Monthly Archives: June 2015

Writing Whimsy: AfW’s Sunday Write Up

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Aside From Writing’s Sunday Write up!

http://asidefromwriting.com/2015/06/28/sunday-write-up-june-2015/

Using the words: alone     growing     slowly     life    beautiful

There’s no sense, at first, of where I am. Nothing to cause me any alarm. Just static in my left ear. Either my eyes are closed, or I’m blind; there is darkness absolute.

I inhale, feel something constrict my chest. I move my hand towards my body – I have a hand, it seems, and an arm and a body still connected together. The hand is gloved, a thick binding. Somehow I know I will be unable to remove it, that it would be dangerous to try.

Something similarly thick covers my chest. I’m aware of a hissing now, in time with my breathing; some pump below my head. I know this is oxygen, bringing me life and taking the carbon dioxide away.

A panic there. Why did a cold spike run through me then? Oxygen. Growing panic at the word. Why?

Nothing. I try and grab at the memory, but there’s only the darkness and my breathing.

My hand tries to touch my face and comes across a barrier. Smooth and hard, curved.

I’m wearing a helmet. How do I know this is a good thing?

I try to blink, to feel the sensation of my eyes closing, the muscles moving. Barely there. Not much to tell between open and closed. The same darkness. Am I blind?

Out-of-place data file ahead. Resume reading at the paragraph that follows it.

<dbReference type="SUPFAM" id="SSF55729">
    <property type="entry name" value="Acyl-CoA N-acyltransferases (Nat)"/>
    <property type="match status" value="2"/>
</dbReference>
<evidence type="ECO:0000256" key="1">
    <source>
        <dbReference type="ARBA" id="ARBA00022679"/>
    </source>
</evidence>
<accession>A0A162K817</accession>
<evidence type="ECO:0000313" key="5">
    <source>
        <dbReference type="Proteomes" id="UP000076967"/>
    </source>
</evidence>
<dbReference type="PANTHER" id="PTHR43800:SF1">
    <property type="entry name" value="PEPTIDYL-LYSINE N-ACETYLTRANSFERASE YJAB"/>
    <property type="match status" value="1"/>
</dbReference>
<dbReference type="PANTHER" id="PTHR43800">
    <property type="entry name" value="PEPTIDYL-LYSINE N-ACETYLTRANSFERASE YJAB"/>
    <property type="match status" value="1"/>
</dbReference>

My body next, anyway. I contract my stomach muscles, bracing myself on my arms. Sit up. A sense of myself now, the life inside me still strong. Hands flow down my legs. Two. That’s good, I think. A good number.

There’s something on my arm, buttons by the feel. Muscle memory pushes one, and the universe opens for me from the bottom up, a slowly opening eye. Grey rocks, intense black shadows are the only colours. I’ve never seen anything so beautiful.

Until I raise my head, and see a marble of purest cerulean and green sitting in a velvet bed of black. So near I could touch it, but so far away it might as well be the other side of the galaxy.

I remember now. The emergency visor slamming shut when the errant sunlight hit it. The darkness that descended instantly, the stumble, the fall, the skidding slope.

Another muscle memory moves my hand across the buttons on my arm. The static clears, but there are no welcoming voices, no emergency beacon. They must have searched for hours until they gave up, until they were forced to leave without me.

I am alone.

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Writing Whimsy: Fearsome Fred and the House of Red

Over the furthest mountains to the west, past the highest cloud and over the deepest ocean, just past the Post Office and up the hill, there once stood the house of the most terrible of ogres, the King of Ogres, the Lord of Ogres.

His name was Fearsome Fred.